Carceral Prison Analysis

1078 Words 5 Pages
I am startled by the contradictions in the prison system in the United States: if the prison system’s ultimate goal is to reform and rehabilitate a prisoner back to “normal”- a citizen who abides by the law- why does prison administration fail to reflect the behavior to be expected by the inmates and furthermore, lead and guide the prisoner to reformation? Rather than behave in a professional manner, why does the prison administration act contrary to what they expect? From the prisoner’s perspective, the lack of care, empathy, and compassion portray an image of power hungry administration, leading to a brutal and ineffective prison system. Secondly, I believe the panoptic design of prisons- the design in which the tower is central to the cells …show more content…
With the help of these guiding questions in this introduction, I wonder why the administration’s agenda seems to sharply contradict the goal of a prison system: to reform and rehabilitate a prisoner into a law-abiding citizen. Furthermore, I raise questions in areas that still remain unclear to me and hope to answer them as I develop my understanding of the prison system in the United States. As K.C. Carceral, the author of Welcome to Enterprise and the chapter Orientation shows, the first thing the administration does to the inmates is strip them of their humanity. They are constantly being transferred from prison to prison without the consideration of their family. They are treated like “livestock” by being brought into the prison through the loading dock door, and are even beat upon entrance into the prison (Carceral, 2006). Although this may appear to be a just consequence for their crimes, the actions of the guards are unjust. I think that if humans are deprived of their basic human rights, they will not learn. If my parents beat me because I stole a crayon, I would …show more content…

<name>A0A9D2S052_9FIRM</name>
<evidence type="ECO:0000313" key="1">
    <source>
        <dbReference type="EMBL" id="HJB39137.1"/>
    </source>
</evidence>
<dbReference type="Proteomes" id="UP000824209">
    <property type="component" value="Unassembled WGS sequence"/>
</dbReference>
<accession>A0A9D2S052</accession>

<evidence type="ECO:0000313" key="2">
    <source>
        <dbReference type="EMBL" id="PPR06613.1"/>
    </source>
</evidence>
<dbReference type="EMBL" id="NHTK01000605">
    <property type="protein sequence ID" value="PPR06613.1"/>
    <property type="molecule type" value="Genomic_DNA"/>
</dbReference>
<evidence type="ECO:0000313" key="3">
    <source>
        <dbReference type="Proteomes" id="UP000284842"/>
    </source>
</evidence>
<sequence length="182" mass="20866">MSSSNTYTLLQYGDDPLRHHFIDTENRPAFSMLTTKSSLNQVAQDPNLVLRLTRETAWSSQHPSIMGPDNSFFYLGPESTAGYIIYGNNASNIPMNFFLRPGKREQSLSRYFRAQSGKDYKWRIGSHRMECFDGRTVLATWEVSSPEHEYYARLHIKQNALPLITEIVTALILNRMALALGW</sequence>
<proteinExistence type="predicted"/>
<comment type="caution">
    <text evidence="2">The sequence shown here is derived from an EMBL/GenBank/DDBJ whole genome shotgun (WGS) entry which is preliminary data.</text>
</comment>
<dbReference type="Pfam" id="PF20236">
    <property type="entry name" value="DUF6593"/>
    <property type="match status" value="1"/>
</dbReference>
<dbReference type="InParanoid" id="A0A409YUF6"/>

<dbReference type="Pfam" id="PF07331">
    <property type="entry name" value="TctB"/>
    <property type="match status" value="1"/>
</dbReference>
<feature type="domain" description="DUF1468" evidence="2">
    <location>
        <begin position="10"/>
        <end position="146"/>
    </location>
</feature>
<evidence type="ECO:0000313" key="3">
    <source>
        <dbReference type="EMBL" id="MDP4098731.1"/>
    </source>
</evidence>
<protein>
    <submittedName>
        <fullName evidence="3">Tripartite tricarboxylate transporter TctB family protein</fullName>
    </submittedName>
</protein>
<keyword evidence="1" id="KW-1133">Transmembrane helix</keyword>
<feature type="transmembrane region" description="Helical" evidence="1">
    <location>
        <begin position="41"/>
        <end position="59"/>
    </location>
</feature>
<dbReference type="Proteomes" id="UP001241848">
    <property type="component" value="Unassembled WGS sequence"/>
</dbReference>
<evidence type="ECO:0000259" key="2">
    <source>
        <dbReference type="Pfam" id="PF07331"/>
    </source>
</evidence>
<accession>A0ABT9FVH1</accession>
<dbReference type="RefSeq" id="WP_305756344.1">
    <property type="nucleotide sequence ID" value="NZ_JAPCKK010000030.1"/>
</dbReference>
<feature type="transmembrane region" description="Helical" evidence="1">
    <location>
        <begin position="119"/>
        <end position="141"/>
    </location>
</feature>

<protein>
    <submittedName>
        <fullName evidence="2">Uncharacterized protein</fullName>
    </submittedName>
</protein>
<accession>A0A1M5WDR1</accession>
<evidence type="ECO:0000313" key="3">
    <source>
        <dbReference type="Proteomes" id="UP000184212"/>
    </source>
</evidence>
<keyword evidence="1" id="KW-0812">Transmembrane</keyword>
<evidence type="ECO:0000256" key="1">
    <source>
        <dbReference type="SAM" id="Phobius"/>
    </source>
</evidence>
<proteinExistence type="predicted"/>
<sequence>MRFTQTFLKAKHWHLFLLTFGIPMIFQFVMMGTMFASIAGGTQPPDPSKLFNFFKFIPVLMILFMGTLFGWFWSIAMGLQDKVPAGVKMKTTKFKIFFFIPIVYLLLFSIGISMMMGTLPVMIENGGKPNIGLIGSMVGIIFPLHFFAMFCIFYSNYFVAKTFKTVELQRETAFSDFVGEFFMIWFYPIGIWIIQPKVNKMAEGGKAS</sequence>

Michel Foucault’s Panoptisicm lays out the design of a prison to convey absolute authority. Foucault writes, “He is seen, but he does not see; he is the object of information, never a subject in communication” (Foucault, 200). Foucault employs this design to induce in the prisoner a sense of fear, assuring the automatic functioning of proper behavior. However, does this isolation between the prison watchers and the inmates themselves create a sense of trust, or does it lead to further violence? If I were to be constantly monitored by the NSA, I would not trust that the NSA is always doing it for the good of the people; they can be doing it because they can, simply because they have the power to do so. Rather, I would feel violated and want demand change, resulting in violent protesting, rebelling, etc. I believe if the strict separation of power continues to be highlighted both by the prison guards and within the exterior of the prison architecture, prisoners will continue to rebel. This design of the exterior of the prison instills fear, isolation, and

Related Documents

Related Topics